Album Review: The 1975's A Brief Inquiry Into Online Relationships
Manchester indie-pop group The 1975 has dropped their third studio album A Brief Inquiry Into Online Relationships.
The November 30th drop included 15-tracks by the highly-opinioned men that accompany controversial, eye-opening lyrics over pop synths and rock anthems. The album has already earned the No. 4 spot on Billboard 200 chart, and is The 1975 in their rawest form, touching on subjects of the use of the internet, Healy’s addiction and recovery of heroin, and personal feelings of love and hate.
Never afraid to speak his mind, frontman Matty Healy has always been one to question the band’s sound and continuously experiments to evolve the band's music over time. You could’ve classified the band as an alternative, punk-rock band just a short five years ago, but have since flipped 180 degrees of a new sound over their last two albums. Their first self-titled 2013 album The 1975 still has a steady slot in my six-slot CD changer in my car that gets played when I’m channeling my past teenage alternative-punk phase, while their 2016 release I like it when you sleep, for you are so beautiful yet so unaware of it, gained the band notable “mainstream” hype with a more pop sound for younger audiences.
The band’s newest release continues with the band’s evolution of experimentation into the indie-pop scene. Like their other two albums, A Brief Inquiry Into Online Relationships starts with their self-titled track “The 1975.” This track shows the primary sound of the rest of the album, including lot of auto-tuned and mashed-over singing, something the band has started to use more to appeal to a wider array of audiences.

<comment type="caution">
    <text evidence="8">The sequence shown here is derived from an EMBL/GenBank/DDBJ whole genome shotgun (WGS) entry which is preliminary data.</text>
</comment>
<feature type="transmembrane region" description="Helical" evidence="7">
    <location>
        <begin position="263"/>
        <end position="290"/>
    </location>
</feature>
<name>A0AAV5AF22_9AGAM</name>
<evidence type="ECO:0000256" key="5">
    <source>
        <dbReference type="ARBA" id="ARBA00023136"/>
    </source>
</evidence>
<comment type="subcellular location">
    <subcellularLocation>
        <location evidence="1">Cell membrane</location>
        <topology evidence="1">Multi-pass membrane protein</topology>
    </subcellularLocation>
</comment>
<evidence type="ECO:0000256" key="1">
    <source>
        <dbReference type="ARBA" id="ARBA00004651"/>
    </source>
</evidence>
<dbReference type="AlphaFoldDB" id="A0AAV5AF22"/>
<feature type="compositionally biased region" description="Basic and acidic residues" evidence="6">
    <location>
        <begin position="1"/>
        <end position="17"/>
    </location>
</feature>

Tracks like “Give Yourself A Try” and “TOOTIMETOOTIMETOOTIME” highlight the band’s classic indie-rock with splashes of pop overlays and catchy lyrics. Even though they’re out of their teenage-angst, these songs still reference the growing pains of growing older, learning lessons through different relationships, yet still having the constant feeling of how things don’t ever really change too much as you grow older. Same as it ever was, Matty Healy?
“Love It If We Made It” is the album’s staple ballad. Healy’s strong voice references pop-culture’s Lil Peep, Kanye West, Donald Trump and Brett Kavanaugh. It’s basically the band’s emotions and opinions on the world and our current state of society mixed into a four-minute pop ballad with soulful female choir undertones.
“Be My Mistake” is The 1975 stripped down. I’m curious to see how much they’ll play this on tour. It’s basically just Matty Healy singing over acoustic guitar. Similar to the band’s “Nana” and “She Lays Down” on their second album, this slow song gives the band a different dimension to their usual lyrical pop anthems.
“I Like America & America Likes Me” is the worst song I’ve ever heard from this band. Imagine a wannabe Soundcloud rapper cranking up the auto-tune and singing about how he’s scared of dying. Healy states in an interview with Pitchfork, “If everybody did what I did for a job, there would be less of a divide…we’re all worried about the same shit. Everyone’s just scared of dying…It’s the sound of America to me at the moment.” Good message, yet terrible, terrible outcome.